Here are some examples of costumes I have made with sfx makeup. Sea Goddess, Zombies, Liara and Adjutant. The angry Demon brow was made using the mold made by the very talented Karin Olava Effects.
Photo: Sea Goddess and Liara - Nils Katla Photography, Adjutant and zombie Alice - Danarki, Death Elf - Artano Photography. Last zombie - Selfie.
The first and maybe easiest method must be liquid latex. Make sure that you use latex that is meant to be used on skin, and test on you hand if you are allergic to latex before you cover your face. I have also written a post about zombie techniques and tools earlier.
To make the paint more realistic my tip is always use at least 3 different colors.
To fix the teeth piece, I again cover my face with latex and tissue paper. Before tearing the hole for the mouth piece I put on my face paint. Note that Latex will show any face paint in a lighter tone than your skin. Attache the teeth piece with skin glue and add fake blood. You can either buy blood or make it yourself.
In addition you can make great effects with a bald cap, here I have glued on some random hair from an old with and hidden the edges with blood and bruises. And then we have guts ;) Here I have stuffed condoms with cotton and fake blood, but you can also find several tutorials online for other methods.
But there is so much more you can do with latex, for my sea goddess I used it to make tentacles and fins.
For the tentacles I used wadding around a wire then wrapped in plastic foil. Then they were dipped in latex. The suckers are cheerios dipped in latex. Latex glues to itself, so no additional glue needed. The tentacles are painted with grease based paint so it wont crack. To make them more shiny they are sprayed with fixing spray. You will find more info on the original tutorial here.
The fins are made with a cardboard skeleton which is painted with latex, which again is attached to my arm with tissue and latex. The white dots take focus away from the edges. More details are here on the original tutorial.
You can also cast latex, here I use Liara as an example. You will find more details on the original tutorial.
These are some tools I use when sculpting. The trick when you are going to make a mold is to not let the clay dry out, this way it is going to be easier to get out of the plaster mold. And even though I often use paper clay for smaller pieces, you should use oil based clay because it doesn't dry out in room temperature. for the scale patterns I just used the netting from fruit packaging.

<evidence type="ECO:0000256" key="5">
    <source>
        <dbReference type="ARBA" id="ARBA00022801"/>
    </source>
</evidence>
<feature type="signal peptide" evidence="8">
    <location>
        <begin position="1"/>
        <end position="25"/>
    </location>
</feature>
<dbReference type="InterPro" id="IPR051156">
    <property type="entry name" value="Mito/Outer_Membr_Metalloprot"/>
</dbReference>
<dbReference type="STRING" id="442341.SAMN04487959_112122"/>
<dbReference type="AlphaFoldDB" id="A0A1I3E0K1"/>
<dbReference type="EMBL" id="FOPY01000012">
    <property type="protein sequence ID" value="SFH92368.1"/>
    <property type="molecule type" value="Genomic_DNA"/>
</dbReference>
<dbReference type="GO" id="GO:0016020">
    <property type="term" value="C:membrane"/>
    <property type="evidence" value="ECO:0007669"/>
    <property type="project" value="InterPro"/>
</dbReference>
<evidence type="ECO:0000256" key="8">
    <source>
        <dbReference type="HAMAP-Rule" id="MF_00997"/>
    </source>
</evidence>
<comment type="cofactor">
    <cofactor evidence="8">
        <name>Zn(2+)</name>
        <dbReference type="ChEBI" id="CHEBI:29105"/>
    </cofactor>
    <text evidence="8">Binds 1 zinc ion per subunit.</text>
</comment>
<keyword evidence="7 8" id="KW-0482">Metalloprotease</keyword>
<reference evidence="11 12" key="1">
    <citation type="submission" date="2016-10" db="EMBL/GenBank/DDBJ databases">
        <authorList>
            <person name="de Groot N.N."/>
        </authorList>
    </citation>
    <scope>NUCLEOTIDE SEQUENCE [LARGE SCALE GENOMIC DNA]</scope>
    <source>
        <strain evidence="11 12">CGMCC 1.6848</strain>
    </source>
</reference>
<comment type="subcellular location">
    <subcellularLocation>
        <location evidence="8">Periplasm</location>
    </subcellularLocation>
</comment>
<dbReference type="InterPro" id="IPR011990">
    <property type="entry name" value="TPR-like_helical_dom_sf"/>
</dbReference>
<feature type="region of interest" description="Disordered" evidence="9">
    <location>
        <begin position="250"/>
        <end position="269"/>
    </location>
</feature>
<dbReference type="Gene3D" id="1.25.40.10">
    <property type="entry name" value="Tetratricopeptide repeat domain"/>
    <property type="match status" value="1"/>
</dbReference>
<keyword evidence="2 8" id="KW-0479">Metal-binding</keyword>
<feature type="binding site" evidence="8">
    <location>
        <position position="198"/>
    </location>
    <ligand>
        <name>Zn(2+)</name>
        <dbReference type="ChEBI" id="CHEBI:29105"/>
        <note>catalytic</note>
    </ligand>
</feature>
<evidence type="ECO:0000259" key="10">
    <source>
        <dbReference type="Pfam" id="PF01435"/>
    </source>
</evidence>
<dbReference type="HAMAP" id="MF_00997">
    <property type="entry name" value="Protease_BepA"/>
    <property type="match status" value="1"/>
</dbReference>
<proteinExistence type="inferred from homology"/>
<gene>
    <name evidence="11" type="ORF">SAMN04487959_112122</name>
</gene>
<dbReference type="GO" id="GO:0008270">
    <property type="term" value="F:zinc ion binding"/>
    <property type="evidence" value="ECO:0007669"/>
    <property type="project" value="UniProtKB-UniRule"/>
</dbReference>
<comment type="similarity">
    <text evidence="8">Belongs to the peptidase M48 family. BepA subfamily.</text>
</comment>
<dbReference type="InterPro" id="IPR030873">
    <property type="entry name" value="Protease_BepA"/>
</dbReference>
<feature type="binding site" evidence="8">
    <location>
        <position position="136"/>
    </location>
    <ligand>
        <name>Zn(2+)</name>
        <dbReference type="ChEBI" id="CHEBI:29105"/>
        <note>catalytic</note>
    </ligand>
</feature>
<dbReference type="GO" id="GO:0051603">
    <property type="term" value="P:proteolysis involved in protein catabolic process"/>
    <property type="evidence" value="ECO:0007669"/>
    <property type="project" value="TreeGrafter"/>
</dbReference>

Here are some progress photos of the sculpting.
To make the plaster mold I made it in several parts so it could taken off easily, which were glued together in the end. My mold is way to thin. You should make your molds 4 cm thick, so they don't crack.
To make the "hood" I slush cast latex, which means I pour in in the mold and move it around to make it cover every surface. You need to make many layers. Dry latex stick to itself very well, so remember to powder the hood while taking it out. More information on how to apply it and paint it you can find here.
And you should watch Emmabellish on youtube on how to put it on.
But now it is time for gelatin.
This is how to mix the gelatin, more information on the gelatin tutorial. When heating it up don't let it boil and don't stir it too much. This will create small bubbles that will then end up in the application. And also remember, this is a "fresh" application, keep it in your freezer until you are going to use it, and you should only use it once and make another for the next time you need it.
Here are a few short wip photos for how the Sea Goddess nose was made
Since I forgot to take photos of how I made the mold I'm borrowing a few photos from Instructables.com. The three problems I had was that I didn't heat it up enough the first time and it got really "grainy", and I got a huge air bubble because I didn't fill the mold enough. And lastly you need to press really hard to get thin edges. Also do not use latex to blend a gelatin piece, because the color will be different on the different materials.
Here are a few photos to illustrate the difference between water based and grease based makeup. Water based is easy to apply with both brush and sponge, and easy to make detailed patterns. It is also really easy to wash off. But you can't use it on latex since it will crack.
Grease based sits much better on latex and gelatin, but you need makeup remover to get it off your skin. it also blends better to your skin and doesn't crack. You should seal grease paint with transparent powder and fixing spray, so it doesn't smudge off.
And speaking of makeup tools. Here is a photo of transparent powder, fixing spray and two different skin glues.
Transparent powder is used to set the makeup and will not dull down the color.
Fixing spray makes sure your makeup hold the entire con and doesn't rub off.
Mastix is a very strong skin glue, but smells very strongly.
Pros Aide does not smell so much and will stay "tacky" a while so it is easier to readjust you prosthetic.
Lastly I will show you a video of my putting on my Adjutant makeup, which took about one and a half hours.